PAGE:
Why early education is important

It’s almost 5:00 p.m., later than they usually leave, but Miesha Green and her two children —Nyema and X’zayzhan—are still at the YWCA Early Learning Center, waiting for the downpour to end before heading for the bus stop and home.

Miesha picked up Nyema from kindergarten almost two hours ago, and then came here to get her 19-month-old son. Outside, the rain is pounding the sidewalk. Inside the kids are laughing and playing. The Center is like a second home. Miesha stops by often, sometimes to read to the kids.

Six-year-old Nyema came to the YWCA for pre-kindergarten last year and Miesha’s little boy is in the infant/toddler program. A single mom, Miesha brings X’zayzhan to the center while she studies hospitality management at Tri-C, aiming for a better job than her last one as a bartender. At 24, she’s done everything from cleaning people’s houses to packing boxes.

“I always wanted to go to school and make something of myself,” Miesha said. “But it’s been pretty hard. Nyema was born with glaucoma; she had seven surgeries between two and seven months.”

Now Nyema is flourishing. She’s an honor roll student at the ICan Academy on East 40th Street, a charter school where kindergarten, Miesha says, is more like first grade with rigorous instruction in reading, writing, science, math and the arts. Nyema likes science best. It’s easy to see how proud her mother is.

“The Early Learning Center got her ready for kindergarten,” proud mom Miesha said. “When we moved to the Central neighborhood, they helped my daughter adapt and learn. They worked with her on many things. That’s why she’s so advanced. They prepare kids for school. They really want them to learn, get ahead. They treat the kids like their own.”

Billie Osborne-Fears, executive director of Starting Point, says Cleveland has many quality early childhood programs like the YWCA‘s, and they’re important.

“The early years are critical to a child’s success,” Osborne-Fears said. “Quality early care creates the foundation for children’s schooling and sets the stage for their development, learning and social-emotional growth.”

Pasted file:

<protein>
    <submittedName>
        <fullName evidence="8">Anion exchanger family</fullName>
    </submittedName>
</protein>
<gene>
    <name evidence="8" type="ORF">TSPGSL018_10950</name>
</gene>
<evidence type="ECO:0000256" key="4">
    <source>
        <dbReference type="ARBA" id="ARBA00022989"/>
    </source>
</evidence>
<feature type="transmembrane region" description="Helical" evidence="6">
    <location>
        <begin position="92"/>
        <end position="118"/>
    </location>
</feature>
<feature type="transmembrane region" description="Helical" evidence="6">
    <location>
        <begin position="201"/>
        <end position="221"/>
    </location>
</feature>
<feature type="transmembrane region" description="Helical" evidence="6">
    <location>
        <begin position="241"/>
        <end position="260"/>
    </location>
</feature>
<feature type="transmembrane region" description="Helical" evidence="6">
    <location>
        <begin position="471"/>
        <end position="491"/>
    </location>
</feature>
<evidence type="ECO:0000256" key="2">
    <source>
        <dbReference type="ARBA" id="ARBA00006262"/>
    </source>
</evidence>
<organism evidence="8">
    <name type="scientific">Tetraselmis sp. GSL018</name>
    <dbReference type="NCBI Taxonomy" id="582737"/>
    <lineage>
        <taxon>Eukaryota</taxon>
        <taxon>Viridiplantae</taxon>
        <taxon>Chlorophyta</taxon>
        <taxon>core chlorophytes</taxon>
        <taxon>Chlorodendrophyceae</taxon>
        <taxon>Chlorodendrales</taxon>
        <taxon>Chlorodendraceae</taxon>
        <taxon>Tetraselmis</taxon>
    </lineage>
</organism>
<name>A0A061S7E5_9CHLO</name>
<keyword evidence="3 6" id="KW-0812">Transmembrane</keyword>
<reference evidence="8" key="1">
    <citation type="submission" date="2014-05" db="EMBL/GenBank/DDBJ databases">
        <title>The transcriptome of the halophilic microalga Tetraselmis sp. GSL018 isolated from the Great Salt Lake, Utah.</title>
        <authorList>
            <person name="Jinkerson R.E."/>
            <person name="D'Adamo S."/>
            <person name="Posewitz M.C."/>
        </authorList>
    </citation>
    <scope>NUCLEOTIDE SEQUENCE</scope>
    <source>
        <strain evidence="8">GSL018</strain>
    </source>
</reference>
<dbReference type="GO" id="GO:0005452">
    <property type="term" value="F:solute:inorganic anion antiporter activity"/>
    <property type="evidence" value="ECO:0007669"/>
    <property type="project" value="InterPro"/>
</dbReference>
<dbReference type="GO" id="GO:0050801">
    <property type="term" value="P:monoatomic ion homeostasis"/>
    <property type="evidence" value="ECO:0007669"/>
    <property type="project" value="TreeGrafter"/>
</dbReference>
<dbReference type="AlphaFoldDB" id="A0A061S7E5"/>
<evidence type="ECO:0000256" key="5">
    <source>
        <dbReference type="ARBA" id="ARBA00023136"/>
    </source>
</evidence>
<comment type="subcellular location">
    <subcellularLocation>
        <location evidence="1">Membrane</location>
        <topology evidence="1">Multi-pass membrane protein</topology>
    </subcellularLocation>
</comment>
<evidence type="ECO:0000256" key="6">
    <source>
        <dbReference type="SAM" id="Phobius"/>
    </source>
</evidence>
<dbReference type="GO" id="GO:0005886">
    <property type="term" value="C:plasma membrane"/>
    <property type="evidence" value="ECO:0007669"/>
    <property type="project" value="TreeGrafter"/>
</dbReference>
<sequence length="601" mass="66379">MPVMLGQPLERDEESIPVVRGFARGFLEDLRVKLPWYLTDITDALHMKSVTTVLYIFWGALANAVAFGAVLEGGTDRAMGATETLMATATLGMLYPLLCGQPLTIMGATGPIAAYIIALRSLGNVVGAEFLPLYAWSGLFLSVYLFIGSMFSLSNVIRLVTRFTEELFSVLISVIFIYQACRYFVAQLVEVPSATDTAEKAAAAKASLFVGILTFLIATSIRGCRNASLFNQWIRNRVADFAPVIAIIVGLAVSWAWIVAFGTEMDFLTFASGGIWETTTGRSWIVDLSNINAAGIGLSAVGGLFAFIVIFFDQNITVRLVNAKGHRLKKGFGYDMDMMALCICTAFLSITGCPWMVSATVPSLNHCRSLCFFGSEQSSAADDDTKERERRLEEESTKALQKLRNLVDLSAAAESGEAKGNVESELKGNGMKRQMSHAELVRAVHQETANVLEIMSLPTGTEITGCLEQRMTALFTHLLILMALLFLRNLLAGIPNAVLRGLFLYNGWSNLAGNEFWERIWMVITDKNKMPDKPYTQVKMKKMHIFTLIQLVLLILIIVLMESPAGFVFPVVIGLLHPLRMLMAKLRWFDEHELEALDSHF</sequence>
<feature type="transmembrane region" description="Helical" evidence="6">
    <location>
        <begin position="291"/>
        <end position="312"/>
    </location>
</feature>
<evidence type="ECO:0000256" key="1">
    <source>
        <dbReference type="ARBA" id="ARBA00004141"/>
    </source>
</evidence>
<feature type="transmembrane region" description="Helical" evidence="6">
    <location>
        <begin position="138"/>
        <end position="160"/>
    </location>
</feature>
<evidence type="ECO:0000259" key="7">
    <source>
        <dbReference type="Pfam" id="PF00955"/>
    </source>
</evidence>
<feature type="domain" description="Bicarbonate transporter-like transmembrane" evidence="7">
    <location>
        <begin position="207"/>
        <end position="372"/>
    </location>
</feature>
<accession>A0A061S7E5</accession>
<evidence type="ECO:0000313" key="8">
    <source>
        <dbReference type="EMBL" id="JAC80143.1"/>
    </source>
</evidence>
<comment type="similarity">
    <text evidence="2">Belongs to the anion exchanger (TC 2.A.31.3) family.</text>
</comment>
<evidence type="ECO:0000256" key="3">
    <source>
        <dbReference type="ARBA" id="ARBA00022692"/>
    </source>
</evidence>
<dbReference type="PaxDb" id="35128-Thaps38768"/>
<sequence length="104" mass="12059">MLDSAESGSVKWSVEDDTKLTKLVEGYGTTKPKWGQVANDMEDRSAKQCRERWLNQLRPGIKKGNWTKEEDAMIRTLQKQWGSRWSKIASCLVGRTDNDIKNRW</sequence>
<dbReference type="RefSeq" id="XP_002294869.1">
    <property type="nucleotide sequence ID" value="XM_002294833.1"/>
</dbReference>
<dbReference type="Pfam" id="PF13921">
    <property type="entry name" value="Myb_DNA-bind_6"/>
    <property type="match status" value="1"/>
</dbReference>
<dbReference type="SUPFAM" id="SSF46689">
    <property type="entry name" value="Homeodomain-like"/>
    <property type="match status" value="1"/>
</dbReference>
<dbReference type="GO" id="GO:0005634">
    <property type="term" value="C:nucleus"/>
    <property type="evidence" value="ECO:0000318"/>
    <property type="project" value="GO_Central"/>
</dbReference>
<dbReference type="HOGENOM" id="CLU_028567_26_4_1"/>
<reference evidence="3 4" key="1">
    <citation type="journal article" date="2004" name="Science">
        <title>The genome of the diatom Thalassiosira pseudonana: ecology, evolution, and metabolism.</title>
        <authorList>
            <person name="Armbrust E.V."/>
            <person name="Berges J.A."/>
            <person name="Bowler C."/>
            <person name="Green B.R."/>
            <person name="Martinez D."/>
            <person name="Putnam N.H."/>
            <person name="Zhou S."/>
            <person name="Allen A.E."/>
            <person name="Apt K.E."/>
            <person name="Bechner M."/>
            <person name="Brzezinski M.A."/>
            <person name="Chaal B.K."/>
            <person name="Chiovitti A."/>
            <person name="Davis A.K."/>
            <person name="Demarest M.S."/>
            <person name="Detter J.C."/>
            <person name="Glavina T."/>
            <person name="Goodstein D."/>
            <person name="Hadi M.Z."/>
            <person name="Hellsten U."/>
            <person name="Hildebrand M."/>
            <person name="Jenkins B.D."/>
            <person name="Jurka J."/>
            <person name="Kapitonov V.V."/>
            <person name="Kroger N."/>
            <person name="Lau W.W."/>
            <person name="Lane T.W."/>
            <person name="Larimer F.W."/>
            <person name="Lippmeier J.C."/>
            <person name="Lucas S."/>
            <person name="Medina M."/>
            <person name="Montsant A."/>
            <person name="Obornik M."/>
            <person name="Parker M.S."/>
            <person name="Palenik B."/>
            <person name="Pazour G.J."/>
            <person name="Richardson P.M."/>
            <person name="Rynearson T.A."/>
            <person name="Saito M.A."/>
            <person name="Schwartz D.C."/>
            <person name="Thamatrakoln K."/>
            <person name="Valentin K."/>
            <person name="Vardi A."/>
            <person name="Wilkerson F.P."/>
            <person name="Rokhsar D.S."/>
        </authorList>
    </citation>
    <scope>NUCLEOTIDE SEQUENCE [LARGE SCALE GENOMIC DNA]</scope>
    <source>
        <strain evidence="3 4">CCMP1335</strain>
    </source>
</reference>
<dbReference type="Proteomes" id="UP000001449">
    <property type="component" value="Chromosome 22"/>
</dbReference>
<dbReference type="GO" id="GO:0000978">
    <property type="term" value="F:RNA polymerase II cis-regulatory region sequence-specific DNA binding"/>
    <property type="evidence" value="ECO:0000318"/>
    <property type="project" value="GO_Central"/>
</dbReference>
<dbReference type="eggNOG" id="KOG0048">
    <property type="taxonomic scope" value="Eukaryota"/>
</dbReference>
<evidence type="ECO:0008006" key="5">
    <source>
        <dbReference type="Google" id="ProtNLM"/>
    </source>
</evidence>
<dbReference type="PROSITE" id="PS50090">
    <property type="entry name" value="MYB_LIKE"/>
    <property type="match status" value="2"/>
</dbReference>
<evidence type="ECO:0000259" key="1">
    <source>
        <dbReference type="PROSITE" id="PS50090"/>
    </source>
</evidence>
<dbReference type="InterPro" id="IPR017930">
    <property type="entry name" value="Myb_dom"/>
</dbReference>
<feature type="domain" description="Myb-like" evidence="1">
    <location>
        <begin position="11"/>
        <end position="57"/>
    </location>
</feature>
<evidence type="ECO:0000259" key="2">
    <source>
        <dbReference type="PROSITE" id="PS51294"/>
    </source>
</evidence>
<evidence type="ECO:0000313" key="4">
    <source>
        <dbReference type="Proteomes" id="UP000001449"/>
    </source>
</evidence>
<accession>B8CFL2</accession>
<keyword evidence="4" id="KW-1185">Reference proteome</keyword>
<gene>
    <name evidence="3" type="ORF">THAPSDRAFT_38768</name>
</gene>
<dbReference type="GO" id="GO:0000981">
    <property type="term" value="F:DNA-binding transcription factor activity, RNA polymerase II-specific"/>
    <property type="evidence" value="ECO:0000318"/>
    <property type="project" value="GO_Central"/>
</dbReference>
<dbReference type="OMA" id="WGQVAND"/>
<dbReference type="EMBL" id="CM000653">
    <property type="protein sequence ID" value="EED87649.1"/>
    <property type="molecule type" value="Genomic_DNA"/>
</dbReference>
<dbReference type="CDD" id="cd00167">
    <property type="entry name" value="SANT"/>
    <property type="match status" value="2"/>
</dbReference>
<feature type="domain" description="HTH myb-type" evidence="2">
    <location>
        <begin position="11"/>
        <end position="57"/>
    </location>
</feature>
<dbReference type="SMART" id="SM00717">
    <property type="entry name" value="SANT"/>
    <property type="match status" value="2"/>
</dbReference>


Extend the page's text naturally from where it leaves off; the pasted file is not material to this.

The National Research Council and Institute of Medicine offers evidence on why – “the human brain develops more rapidly between birth and age five than during any other period.”

The Cleveland Central Promise Neighborhood initiative is a collaboration including residents, funders, businesses, schools and others together toward the common goal that all children are prepared to go to college.

Starting Point is partnering with the Promise initiative and its lead organization, the Sisters of Charity Foundation of Cleveland, to ensure that all Central neighborhood children participate in early learning programs, that all the neighborhood’s centers and family child care homes are quality-rated and that parents of these children receive the supportive services they need to assure consistent care and a successful future for their children and themselves.

Promise Early Learning Navigator Tatiana Wells is working with families, early learning programs and neighborhood organizations to make this a reality. She also sees Miesha and her children every Tuesday. They’re working with other Central families on creating costumes to wear in June’s Parade the Circle event. Even one-year-old X’zayzhan helps a little.

The rain has stopped. Miesha and her family can head for home. As they leave, Miesha offers one more thought; “As a mother I wish every child had the opportunity to learn equally.”

In Cleveland’s Central Promise Neighborhood, they’re making that happen.

To find out more about quality early learning programs in the Central Neighborhood and how to enroll your child, contact Tatiana Wells, at 216-575-0061 or visit starting-point.org.